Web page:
Review: JUST MARRIED
The question you might ask is, "why is he reading a marriage book for young couples when he's not that young and they've just celebrated their fourteenth anniversary?" My answer would be that it's because I can: that this book came in the mail as our anniversary was approaching, and who can resist the ironic twist of reading a newlywed book after fourteen years of wedded bliss?
In Just Married (copyright 2005, by Margaret Feinberg; Harvest House Publishers), I found that fourteen years of marriage isn't that much unlike the first couple of years together. We are still learning, still coping, still enjoying, still going through many of the same ups and downs as newlyweds. Maybe that's what makes marriage something wonderful to watch being "done well" - each person still falling in love, still discovering new things about the other. As I read of Margaret's journey with her husband Leif, I remembered fondly our early years without kids: finding out which brand of peanut butter we'd buy (Peter Pan or some lesser brand?), where we'd store the ketchup (fridge or pantry?), our first house/mortgage, buying cars, toothpaste tubes. Life takes a few twists and turns those first years of marriage.
Maybe home ownership and a fruit salad [wonderful example of "differences" she and her husband discovered after getting married] aren't that far apart after all. If we can learn to work through our little differences, then who says we can't use those same skills to work through the big ones? The fact is that it's in the little things that we learn how to resolve conflict, compromise, and gain a deeper understanding into each other's values and beliefs. Events like the Fruit Bowl Incident give us the opportunity to grow, so that when the Suddenly Laid Off Incident or the Won the Lottery Incident happen, we can handle ourselves a little better. (p. 29)Dealing with where we're different, where we're attracted to each other, where conflict will come, how to deal with being apart and being together - I think Margaret's written a book that is fun to read and enlightening for more than just newlyweds.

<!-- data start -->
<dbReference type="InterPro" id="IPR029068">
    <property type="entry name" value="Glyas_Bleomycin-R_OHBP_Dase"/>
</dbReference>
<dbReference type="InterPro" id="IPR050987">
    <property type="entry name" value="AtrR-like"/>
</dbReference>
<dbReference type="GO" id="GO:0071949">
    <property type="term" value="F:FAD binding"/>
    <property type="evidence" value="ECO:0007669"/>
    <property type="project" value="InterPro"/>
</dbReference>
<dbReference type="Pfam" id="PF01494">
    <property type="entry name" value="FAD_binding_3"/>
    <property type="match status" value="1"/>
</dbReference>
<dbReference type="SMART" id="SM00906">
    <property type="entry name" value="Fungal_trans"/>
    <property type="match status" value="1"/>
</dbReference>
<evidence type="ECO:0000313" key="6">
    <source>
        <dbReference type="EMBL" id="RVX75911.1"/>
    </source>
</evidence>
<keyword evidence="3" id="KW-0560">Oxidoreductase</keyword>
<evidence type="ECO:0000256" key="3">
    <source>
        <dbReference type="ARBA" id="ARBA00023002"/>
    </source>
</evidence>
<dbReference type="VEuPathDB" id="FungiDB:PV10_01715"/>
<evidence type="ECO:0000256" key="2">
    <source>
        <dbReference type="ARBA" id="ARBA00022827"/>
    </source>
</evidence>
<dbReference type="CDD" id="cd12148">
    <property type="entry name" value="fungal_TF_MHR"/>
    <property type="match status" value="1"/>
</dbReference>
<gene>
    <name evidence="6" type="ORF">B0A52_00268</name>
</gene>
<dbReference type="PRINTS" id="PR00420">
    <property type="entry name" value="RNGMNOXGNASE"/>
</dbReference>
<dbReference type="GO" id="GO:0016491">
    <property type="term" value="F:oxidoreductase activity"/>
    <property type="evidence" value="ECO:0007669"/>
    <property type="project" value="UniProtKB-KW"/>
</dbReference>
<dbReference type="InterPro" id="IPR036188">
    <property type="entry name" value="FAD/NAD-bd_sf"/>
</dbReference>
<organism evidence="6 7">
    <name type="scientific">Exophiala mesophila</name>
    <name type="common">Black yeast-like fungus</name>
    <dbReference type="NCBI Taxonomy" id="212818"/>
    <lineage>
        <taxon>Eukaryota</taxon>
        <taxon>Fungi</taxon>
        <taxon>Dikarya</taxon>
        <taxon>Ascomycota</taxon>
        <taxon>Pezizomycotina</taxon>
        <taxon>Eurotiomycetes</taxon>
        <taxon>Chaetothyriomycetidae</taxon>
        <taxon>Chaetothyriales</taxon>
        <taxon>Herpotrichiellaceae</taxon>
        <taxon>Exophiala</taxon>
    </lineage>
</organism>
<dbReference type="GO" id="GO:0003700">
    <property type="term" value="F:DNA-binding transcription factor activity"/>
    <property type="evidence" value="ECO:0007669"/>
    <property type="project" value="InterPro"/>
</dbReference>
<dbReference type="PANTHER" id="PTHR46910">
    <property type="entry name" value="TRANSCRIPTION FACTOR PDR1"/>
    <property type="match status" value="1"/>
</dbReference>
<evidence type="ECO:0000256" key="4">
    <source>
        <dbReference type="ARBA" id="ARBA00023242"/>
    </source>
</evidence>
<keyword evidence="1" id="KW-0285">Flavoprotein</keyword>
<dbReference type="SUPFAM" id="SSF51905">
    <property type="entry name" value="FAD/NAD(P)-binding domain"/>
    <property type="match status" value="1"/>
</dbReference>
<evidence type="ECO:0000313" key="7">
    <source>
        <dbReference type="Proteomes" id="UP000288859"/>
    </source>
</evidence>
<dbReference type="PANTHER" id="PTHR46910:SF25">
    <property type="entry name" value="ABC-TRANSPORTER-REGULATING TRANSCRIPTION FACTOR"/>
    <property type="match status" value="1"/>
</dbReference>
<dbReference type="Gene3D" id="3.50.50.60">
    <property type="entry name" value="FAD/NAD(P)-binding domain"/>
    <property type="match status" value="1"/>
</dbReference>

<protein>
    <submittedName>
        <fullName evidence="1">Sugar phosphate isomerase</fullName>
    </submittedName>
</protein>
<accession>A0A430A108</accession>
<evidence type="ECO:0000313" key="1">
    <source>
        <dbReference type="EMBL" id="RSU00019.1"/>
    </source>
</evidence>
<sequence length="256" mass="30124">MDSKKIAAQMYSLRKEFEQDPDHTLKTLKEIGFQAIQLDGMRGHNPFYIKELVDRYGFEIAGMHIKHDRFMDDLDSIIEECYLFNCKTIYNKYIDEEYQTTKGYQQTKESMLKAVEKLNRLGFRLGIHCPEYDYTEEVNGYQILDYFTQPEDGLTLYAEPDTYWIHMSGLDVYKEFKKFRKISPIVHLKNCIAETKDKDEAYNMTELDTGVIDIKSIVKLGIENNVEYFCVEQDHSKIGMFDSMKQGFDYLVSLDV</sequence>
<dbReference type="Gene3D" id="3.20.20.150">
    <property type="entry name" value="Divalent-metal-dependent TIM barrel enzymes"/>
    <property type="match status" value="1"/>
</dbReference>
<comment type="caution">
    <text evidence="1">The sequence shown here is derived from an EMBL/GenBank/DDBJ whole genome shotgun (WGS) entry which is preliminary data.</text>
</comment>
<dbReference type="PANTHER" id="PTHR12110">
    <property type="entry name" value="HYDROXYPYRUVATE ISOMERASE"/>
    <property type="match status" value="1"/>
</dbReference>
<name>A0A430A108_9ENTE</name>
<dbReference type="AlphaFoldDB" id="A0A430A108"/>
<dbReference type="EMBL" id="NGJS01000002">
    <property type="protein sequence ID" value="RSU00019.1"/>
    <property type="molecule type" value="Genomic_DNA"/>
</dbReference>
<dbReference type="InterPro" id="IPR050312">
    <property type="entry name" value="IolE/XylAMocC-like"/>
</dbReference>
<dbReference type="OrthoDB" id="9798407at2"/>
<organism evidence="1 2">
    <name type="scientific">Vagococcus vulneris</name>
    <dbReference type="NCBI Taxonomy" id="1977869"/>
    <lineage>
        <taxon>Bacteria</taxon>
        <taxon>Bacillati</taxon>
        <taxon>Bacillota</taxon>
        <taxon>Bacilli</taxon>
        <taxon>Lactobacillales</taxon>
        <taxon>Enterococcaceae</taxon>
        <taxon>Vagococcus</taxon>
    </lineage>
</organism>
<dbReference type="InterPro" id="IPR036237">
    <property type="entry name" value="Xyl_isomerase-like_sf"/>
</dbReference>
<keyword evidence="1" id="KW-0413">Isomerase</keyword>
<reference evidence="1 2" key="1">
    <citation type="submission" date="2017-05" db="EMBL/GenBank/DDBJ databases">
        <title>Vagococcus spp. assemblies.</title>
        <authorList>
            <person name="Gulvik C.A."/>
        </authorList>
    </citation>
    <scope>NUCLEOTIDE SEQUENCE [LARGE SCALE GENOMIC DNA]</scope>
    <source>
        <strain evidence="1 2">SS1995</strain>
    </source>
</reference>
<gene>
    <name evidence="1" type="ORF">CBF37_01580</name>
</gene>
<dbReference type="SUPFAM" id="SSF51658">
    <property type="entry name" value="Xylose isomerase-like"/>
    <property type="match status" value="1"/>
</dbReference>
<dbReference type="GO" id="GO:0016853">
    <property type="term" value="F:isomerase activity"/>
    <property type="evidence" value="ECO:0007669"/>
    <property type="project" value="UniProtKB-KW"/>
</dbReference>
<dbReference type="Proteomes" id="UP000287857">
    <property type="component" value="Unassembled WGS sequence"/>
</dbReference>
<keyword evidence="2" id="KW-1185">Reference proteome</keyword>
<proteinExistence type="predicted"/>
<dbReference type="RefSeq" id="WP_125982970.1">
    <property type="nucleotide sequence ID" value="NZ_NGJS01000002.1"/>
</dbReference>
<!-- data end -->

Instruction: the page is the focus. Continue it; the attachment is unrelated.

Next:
There are chapters on finances, in-laws, sex, bumps in the road for him and for her, and all of these "work" because of her writing style first (it's just a very poetic prose, something I've enjoyed reading in various works the past few years), but it's also because of her use of personal stories intermixed with interviews from other newlyweds and folks like us who've been married over a decade. The sidebar extras and the "surprises" that are interspresed through the text ("Surprise No. 23 - My husband will never be able to read my mind" - p. 128) add a layer of fun and interaction, too. And the reader finds a camaraderie with Margaret and Leif in the practical things of life together, and then also find spiritual matters that matter in marriage - and this is what stood out to me, that this book didn't feel hokey on matters of faith. She deals with them in the same straight forward manner as the other issues, recognizing early on that her growth and transformation from dating single to married spouse is as much about the spiritual as it is about who's leaving the toilet seat down or not. Her approach to the "secular" has a much more "sacred" bent, so that all of life is about becoming who we are in Christ, and I think that's why I like reading her stuff.
One caveat: I'm looking forward to the tenth anniversary of this book, when hopefully Margaret will write Just Married After Ten Years - because I think she'll be surprised what's changed and what's stayed the same. Either way, I've appreciated this glimpse into their journey as it's just starting out.